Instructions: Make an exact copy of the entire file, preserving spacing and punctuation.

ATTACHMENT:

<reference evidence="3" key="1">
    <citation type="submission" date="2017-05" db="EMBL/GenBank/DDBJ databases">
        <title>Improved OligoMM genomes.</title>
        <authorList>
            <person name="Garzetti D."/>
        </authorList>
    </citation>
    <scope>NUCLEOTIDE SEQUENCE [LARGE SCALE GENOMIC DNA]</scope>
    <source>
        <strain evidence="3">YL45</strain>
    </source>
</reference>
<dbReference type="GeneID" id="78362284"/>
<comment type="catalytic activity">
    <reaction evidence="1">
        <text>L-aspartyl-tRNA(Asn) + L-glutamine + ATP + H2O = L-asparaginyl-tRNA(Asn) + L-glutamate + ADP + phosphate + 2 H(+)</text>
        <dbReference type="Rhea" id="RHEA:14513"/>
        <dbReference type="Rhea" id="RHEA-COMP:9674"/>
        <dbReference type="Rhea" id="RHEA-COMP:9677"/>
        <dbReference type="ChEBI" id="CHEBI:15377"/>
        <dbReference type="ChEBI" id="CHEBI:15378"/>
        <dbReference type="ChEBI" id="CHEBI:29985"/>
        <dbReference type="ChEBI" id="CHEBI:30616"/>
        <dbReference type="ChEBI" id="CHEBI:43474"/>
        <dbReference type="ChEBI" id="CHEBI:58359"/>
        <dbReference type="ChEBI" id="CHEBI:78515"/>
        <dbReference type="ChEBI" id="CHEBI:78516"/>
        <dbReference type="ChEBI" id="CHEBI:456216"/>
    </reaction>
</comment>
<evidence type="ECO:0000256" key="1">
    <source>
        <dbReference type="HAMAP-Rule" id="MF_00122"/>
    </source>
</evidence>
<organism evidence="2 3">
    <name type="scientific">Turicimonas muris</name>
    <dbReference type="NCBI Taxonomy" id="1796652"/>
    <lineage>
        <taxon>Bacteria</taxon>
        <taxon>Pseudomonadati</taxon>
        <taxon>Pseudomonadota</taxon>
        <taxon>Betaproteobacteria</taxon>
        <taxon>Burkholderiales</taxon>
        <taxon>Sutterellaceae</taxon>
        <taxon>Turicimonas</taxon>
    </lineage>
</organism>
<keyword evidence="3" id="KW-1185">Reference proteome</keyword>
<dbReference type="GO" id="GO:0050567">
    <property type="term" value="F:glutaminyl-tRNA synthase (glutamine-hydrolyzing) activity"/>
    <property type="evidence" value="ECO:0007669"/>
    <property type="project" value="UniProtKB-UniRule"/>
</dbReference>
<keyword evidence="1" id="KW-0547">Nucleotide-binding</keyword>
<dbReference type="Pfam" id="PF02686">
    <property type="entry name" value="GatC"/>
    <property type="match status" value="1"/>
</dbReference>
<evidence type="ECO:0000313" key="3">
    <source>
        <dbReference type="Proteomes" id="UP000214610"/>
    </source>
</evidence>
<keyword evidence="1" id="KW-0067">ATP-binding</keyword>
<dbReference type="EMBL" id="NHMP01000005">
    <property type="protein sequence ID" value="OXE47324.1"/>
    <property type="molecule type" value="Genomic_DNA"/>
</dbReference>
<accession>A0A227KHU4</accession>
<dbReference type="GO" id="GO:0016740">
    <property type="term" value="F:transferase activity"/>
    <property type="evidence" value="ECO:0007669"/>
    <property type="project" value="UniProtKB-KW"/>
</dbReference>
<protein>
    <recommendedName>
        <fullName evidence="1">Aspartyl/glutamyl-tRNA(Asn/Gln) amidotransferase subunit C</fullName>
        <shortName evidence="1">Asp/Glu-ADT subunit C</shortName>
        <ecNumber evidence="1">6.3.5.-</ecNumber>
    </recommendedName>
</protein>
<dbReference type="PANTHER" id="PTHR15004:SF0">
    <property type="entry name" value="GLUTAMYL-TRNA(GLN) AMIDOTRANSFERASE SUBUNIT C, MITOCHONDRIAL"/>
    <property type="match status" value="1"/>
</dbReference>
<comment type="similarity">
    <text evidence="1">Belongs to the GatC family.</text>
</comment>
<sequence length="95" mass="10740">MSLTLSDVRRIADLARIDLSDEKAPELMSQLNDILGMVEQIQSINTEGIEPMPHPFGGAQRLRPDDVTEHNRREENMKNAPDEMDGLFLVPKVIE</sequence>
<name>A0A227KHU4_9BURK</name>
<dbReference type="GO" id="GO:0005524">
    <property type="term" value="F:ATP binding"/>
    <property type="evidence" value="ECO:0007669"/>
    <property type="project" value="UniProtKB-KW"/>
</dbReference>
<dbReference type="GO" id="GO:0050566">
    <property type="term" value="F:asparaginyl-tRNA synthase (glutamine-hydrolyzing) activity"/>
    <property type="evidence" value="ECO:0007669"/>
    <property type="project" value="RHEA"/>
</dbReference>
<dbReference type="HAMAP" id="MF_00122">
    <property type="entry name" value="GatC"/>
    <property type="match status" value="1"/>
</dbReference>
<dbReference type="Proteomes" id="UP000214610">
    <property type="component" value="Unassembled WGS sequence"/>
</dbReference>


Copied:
<reference evidence="3" key="1">
    <citation type="submission" date="2017-05" db="EMBL/GenBank/DDBJ databases">
        <title>Improved OligoMM genomes.</title>
        <authorList>
            <person name="Garzetti D."/>
        </authorList>
    </citation>
    <scope>NUCLEOTIDE SEQUENCE [LARGE SCALE GENOMIC DNA]</scope>
    <source>
        <strain evidence="3">YL45</strain>
    </source>
</reference>
<dbReference type="GeneID" id="78362284"/>
<comment type="catalytic activity">
    <reaction evidence="1">
        <text>L-aspartyl-tRNA(Asn) + L-glutamine + ATP + H2O = L-asparaginyl-tRNA(Asn) + L-glutamate + ADP + phosphate + 2 H(+)</text>
        <dbReference type="Rhea" id="RHEA:14513"/>
        <dbReference type="Rhea" id="RHEA-COMP:9674"/>
        <dbReference type="Rhea" id="RHEA-COMP:9677"/>
        <dbReference type="ChEBI" id="CHEBI:15377"/>
        <dbReference type="ChEBI" id="CHEBI:15378"/>
        <dbReference type="ChEBI" id="CHEBI:29985"/>
        <dbReference type="ChEBI" id="CHEBI:30616"/>
        <dbReference type="ChEBI" id="CHEBI:43474"/>
        <dbReference type="ChEBI" id="CHEBI:58359"/>
        <dbReference type="ChEBI" id="CHEBI:78515"/>
        <dbReference type="ChEBI" id="CHEBI:78516"/>
        <dbReference type="ChEBI" id="CHEBI:456216"/>
    </reaction>
</comment>
<evidence type="ECO:0000256" key="1">
    <source>
        <dbReference type="HAMAP-Rule" id="MF_00122"/>
    </source>
</evidence>
<organism evidence="2 3">
    <name type="scientific">Turicimonas muris</name>
    <dbReference type="NCBI Taxonomy" id="1796652"/>
    <lineage>
        <taxon>Bacteria</taxon>
        <taxon>Pseudomonadati</taxon>
        <taxon>Pseudomonadota</taxon>
        <taxon>Betaproteobacteria</taxon>
        <taxon>Burkholderiales</taxon>
        <taxon>Sutterellaceae</taxon>
        <taxon>Turicimonas</taxon>
    </lineage>
</organism>
<keyword evidence="3" id="KW-1185">Reference proteome</keyword>
<dbReference type="GO" id="GO:0050567">
    <property type="term" value="F:glutaminyl-tRNA synthase (glutamine-hydrolyzing) activity"/>
    <property type="evidence" value="ECO:0007669"/>
    <property type="project" value="UniProtKB-UniRule"/>
</dbReference>
<keyword evidence="1" id="KW-0547">Nucleotide-binding</keyword>
<dbReference type="Pfam" id="PF02686">
    <property type="entry name" value="GatC"/>
    <property type="match status" value="1"/>
</dbReference>
<evidence type="ECO:0000313" key="3">
    <source>
        <dbReference type="Proteomes" id="UP000214610"/>
    </source>
</evidence>
<keyword evidence="1" id="KW-0067">ATP-binding</keyword>
<dbReference type="EMBL" id="NHMP01000005">
    <property type="protein sequence ID" value="OXE47324.1"/>
    <property type="molecule type" value="Genomic_DNA"/>
</dbReference>
<accession>A0A227KHU4</accession>
<dbReference type="GO" id="GO:0016740">
    <property type="term" value="F:transferase activity"/>
    <property type="evidence" value="ECO:0007669"/>
    <property type="project" value="UniProtKB-KW"/>
</dbReference>
<protein>
    <recommendedName>
        <fullName evidence="1">Aspartyl/glutamyl-tRNA(Asn/Gln) amidotransferase subunit C</fullName>
        <shortName evidence="1">Asp/Glu-ADT subunit C</shortName>
        <ecNumber evidence="1">6.3.5.-</ecNumber>
    </recommendedName>
</protein>
<dbReference type="PANTHER" id="PTHR15004:SF0">
    <property type="entry name" value="GLUTAMYL-TRNA(GLN) AMIDOTRANSFERASE SUBUNIT C, MITOCHONDRIAL"/>
    <property type="match status" value="1"/>
</dbReference>
<comment type="similarity">
    <text evidence="1">Belongs to the GatC family.</text>
</comment>
<sequence length="95" mass="10740">MSLTLSDVRRIADLARIDLSDEKAPELMSQLNDILGMVEQIQSINTEGIEPMPHPFGGAQRLRPDDVTEHNRREENMKNAPDEMDGLFLVPKVIE</sequence>
<name>A0A227KHU4_9BURK</name>
<dbReference type="GO" id="GO:0005524">
    <property type="term" value="F:ATP binding"/>
    <property type="evidence" value="ECO:0007669"/>
    <property type="project" value="UniProtKB-KW"/>
</dbReference>
<dbReference type="GO" id="GO:0050566">
    <property type="term" value="F:asparaginyl-tRNA synthase (glutamine-hydrolyzing) activity"/>
    <property type="evidence" value="ECO:0007669"/>
    <property type="project" value="RHEA"/>
</dbReference>
<dbReference type="HAMAP" id="MF_00122">
    <property type="entry name" value="GatC"/>
    <property type="match status" value="1"/>
</dbReference>
<dbReference type="Proteomes" id="UP000214610">
    <property type="component" value="Unassembled WGS sequence"/>
</dbReference>